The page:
How To Use Consumer Psychology To Improve Your Conversion Rates

You may consider yourself a rational person. And you may think most of the decisions you make are informed by rational thought.

Your emotions, however, may tell a different story.

Emotions play a significant role when it comes to many of the everyday decisions people make, including the products they use, the foods they eat, and the companies they choose to do business with.

In other words, emotions are an important factor when it comes to driving conversions. And if you want to improve your results, fueling your conversion rate optimization with consumer psychology is the way to go.

This is easier said than done, of course. And while many marketers understand that consumer psychology and CRO go together like peanut butter and jelly, they have a harder time putting theory into practice.

Below, you’ll find three tips on how to harness the power of psychology and take your conversions to the next level. 

Focus On Your Audience, Not Your Offer

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“People actually don’t care about products or features; they care about the value that products and features provide,” reports Liza Perstneva. “Marketers should ask themselves what kind of actual value their product or service can offer their customers.”

Accordingly, one of your biggest assets is the ability to put yourself in your customers’ shoes and develop a keen understanding of your customers’ hopes, goals, and pain points. This understanding should then be what informs the bulk of your content and marketing strategies.

It doesn’t matter if your offers are all top-of-the-line and include the latest and greatest features. If your customers can’t see the value that your offers bring to their lives, they won’t feel motivated to purchase.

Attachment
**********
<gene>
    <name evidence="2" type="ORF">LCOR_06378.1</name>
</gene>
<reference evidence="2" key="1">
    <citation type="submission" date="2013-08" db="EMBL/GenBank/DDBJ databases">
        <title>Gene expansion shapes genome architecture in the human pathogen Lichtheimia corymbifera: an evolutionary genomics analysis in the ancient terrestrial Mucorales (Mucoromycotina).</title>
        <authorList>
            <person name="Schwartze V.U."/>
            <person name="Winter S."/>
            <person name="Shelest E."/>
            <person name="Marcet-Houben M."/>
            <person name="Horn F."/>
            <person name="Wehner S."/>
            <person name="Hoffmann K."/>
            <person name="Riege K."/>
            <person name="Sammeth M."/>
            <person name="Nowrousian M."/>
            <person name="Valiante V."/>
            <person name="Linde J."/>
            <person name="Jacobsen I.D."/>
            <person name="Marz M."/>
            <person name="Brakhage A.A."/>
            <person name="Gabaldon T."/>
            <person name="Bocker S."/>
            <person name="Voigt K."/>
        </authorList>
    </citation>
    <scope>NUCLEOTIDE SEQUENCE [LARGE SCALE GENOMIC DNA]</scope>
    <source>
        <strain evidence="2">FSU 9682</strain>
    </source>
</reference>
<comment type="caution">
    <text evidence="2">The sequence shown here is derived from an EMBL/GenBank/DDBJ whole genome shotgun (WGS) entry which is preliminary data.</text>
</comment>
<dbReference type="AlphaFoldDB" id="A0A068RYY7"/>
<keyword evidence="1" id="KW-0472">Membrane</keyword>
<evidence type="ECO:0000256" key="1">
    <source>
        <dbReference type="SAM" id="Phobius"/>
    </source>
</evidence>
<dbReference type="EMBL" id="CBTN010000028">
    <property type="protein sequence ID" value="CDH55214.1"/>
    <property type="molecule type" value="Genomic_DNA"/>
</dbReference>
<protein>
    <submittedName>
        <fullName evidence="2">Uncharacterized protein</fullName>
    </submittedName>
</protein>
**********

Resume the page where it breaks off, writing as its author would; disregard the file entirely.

You should also evaluate your website, sales funnel, and support options from your customers’ point of view to make sure your UX is meeting their needs.

For example, if you have either a customer support line or a live-chat feature (or both), you should test these features yourself to assess the effectiveness of your customer support agents. Additionally, you should have an impartial viewer visit your website to gauge how easy it is to navigate. You might also contact your customers and followers via social media or through your list to get their feedback directly.

Create Triggers Based On Your Audience’s Empathies

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If you understand your customers’ pain points, you can tailor your offers and marketing to ease this suffering.
Consequently, you don’t want yourself or anyone on your team to come across like a “crocodile salesperson” (small ears, big mouth). In other words, someone who talks way more than they actively listen.

You want to start by researching your customers, going deeper than just surface-level demographics, like age, gender, and income bracket. You want to establish a much more intimate template for your ideal customer’s persona.

Asking open-ended questions is a great way to tease out customers’ pain points without being too direct and giving the impression that you have one thing only on your mind: figuring out how to make more sales. You can contact customers via social media, you can survey your list, or you can ask people face-to-face at meetings.
Take notes and really listen.

Then, once you know what your customers’ pain points are, what they empathize with, and what motivates them, you can implement customized triggers into your copy and campaigns, positioning your offer as one that can enhance your customers’ lives.

Establish Trust

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Trust is one of the most important elements when it comes to increasing sales and conversion rates. If people don’t trust you, they won’t do business with you.

Social proof is a great way of establishing trust. Customers typically trust and act on recommendations from people they know, as these recommendations provide a sense of comfort and reliability about making a purchasing.

This mindset extends to recommendations and endorsements from people customers don’t necessarily know as well, because as long as the recommendations come from people without any skin in the game, so to speak, their testimonials feel unbiased and therefore trustworthy.

So showcase any customer reviews you have on your website and post about them on social media. The more reviews you have, the better. Each positive review you get helps further instill the trustworthiness of your company and offer to your customers.

What do you think about infusing psychology into your CRO efforts? Do you think this strategy could help improve your results?